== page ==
Chapter 2 (page 8-18) covers the journey from the everyday world from which the man has disappeared to the insect collecting grounds where he hopes to find his sought after specimens and make a name for himself. There are roughly four or possibly five sections in this chapter. The first section deals with his arrival at the end point station and his heading off in the direction of the seaside.
‘On an August afternoon, a man, a big wooden box and a water flask slung crosswise over his shoulders, his trouser bottoms tucked into his socks and wearing a grey piqué hat, looking for all the world as if he were off on a mountain climbing trip, stepped down onto the platform at S- Station.
And yet there was nothing here in the way of mountains worth climbing. The station staff at the ticket gate waved him through with an involuntary expression of surprise. Without dropping his stride, the man jumped into the bus outside the station and headed for a seat right at the back. It was bus headed in the opposite direction to the mountains.’
ある八月の午後: As I mentioned before this is a reprise of the opening of Chapter 1. And so seems to be almost like a second Chapter 1 as opposed to a Chapter 2. The impression of déjà lu adds a layer of surreality to the novel. Was the first chapters August this one? Is the man who disappeared the same man in chapter 1?
I looked briefly at the Dale S. Saunders translation of these initial passages and he seems almost perfunctory in his treatment, resulting in a kind of stark realism or quasi-factual prose style but I think that this loses the strange unreal atmosphere and the feeling that we are travelling in the wrong direction in the universe into a place where imperceptible changes take place, when exactly it is hard to tell and the crossing of a border into an untenanted and mysterious world. I will touch more upon this in the section following.
まるで: ‘Looking for all the world..’ Alternatively could be translated as ‘as though’ or ‘as if’. But I think that ‘まるで gives that impression that the guy is decked out in the whole mountaineer/hiker look in all its slightly train-spotter glory and quite brazen in a way or obviously standing out’
ピケ帽: I wonder what this hat actually looks like, not only in my imaginations eye, but what comes to the eye of the Japanese reader (or other readers of the Japanese for that matter) I have put it down as a (Fr, Piqué) cap which refers to the material it’s made of or at least the design of the weave. The shape is something I am more interested in is the shape. I can see a cotton hat with a short brim all the way round, the kind you see old geezers wearing when they go fishing or for a ramble in the countryside. Does this matter anyway? Strangely it does to me! Insect hunters just don’t wear any old hat they have to wear those fishing hats to look the part! I often wake up at night wondering about the type of hat the protagonist of Woman in the Dunes is wearing. I have not seen the film for many years so I am really quite in the dark over this apart from my mental image of the grey fishing hat. It’s also a good way of heightening the strange atmosphere by contrast – the hat and some objects the man is carrying are described minutely – the environment he is moving in begins to shift and becomes hard to define, to pin down. For me this heightens the intensity or resolution of the lone figure in an increasingly otherworldly landscape.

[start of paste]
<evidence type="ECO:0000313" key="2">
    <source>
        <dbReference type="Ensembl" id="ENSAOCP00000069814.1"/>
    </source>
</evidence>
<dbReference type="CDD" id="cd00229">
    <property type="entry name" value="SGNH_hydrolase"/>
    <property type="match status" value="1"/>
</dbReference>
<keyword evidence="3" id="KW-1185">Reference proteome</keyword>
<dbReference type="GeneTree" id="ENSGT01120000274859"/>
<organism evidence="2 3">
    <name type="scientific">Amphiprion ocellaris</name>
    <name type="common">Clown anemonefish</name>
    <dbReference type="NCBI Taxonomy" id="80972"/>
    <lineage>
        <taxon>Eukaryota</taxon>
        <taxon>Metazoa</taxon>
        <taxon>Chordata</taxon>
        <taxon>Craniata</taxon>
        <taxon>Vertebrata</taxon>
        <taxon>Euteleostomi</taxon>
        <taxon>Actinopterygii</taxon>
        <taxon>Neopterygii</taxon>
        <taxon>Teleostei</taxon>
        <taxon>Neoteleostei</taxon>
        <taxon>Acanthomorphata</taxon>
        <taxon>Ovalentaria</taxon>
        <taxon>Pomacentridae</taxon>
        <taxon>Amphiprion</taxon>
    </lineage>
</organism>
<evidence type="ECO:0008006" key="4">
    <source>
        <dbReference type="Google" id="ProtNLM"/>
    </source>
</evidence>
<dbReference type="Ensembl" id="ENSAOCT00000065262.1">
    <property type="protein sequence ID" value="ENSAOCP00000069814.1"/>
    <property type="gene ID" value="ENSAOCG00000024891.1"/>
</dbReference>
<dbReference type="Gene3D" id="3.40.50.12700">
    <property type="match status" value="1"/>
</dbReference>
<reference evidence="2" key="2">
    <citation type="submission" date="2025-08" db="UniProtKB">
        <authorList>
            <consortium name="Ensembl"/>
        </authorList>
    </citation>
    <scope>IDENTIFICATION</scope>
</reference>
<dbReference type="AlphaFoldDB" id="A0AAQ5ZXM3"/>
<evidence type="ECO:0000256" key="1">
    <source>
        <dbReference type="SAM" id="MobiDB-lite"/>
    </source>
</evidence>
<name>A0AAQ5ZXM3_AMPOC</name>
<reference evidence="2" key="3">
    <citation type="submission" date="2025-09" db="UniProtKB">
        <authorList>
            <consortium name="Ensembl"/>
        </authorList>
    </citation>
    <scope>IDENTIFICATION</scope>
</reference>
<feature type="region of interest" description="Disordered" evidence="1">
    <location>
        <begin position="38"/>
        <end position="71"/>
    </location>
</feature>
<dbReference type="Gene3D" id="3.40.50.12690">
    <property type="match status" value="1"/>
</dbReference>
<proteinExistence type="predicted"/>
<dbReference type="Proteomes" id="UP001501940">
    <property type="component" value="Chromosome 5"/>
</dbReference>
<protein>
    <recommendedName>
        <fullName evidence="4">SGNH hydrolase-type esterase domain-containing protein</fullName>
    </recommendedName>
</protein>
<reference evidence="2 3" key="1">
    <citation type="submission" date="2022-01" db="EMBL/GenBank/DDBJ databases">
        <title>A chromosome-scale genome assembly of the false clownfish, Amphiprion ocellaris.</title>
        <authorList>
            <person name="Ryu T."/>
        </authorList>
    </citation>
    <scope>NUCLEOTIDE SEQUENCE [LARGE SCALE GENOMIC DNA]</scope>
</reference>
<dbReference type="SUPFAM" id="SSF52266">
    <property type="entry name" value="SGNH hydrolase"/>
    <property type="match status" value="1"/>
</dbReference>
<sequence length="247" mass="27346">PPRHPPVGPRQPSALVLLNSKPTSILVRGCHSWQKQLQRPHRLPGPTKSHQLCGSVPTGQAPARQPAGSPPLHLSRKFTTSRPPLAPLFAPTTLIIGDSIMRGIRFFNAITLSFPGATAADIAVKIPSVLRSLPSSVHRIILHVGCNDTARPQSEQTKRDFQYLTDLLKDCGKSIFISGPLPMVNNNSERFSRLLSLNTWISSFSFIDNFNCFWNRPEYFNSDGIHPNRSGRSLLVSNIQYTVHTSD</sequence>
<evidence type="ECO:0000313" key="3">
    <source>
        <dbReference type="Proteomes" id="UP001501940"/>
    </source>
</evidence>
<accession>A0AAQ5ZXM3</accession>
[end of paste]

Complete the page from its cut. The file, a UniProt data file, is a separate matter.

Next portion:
S駅: This reminds me of the 学校の会談 series of books I used to read…many a year ago when I was learning Japanese and looking for a fun (and creepy!) way to improve my reading skills. In A School, F Town in H Prefecture it’s said that if you walk round the toilets three times..you know the rest..It gives a kind of anonymity but at the same time it could be a real town, it could be YOUR town! You can see this in some literature of the 18th-19th Century in England. I am thinking of the ghost story in particular and specifically those of M.R.James where only the first letter of a town or the name of an estate is given, leaving in place of total anonymity, a tantalizing clue as to the possible identity. Let’s face it, at this point in the novel, the station has more of a name/identity than the protagonist who is still just ‘a man or the’ man at this point – and you can’t say that with many novels.
つい不審の表情で見送った: It’s the つい part that I am particularly concerned with here. In this context what is it doing? What does it mean here? Can it be left out or changed? I think it implies an involuntary action or reaction, so the station staff could not help but look at him with a quizzical air. So it’s quite important to have this in the text and in translation. The idea being that in Japan and doubtless in other countries station staff as well, it’s not appropriate to react openly to a passengers appearance however odd or out of place. Here the appearance was so unusual that the station staff could help himself and hence つい.
ためらいも見せず: Literally ‘without showing any hesitation’. I jazzed it up a bit.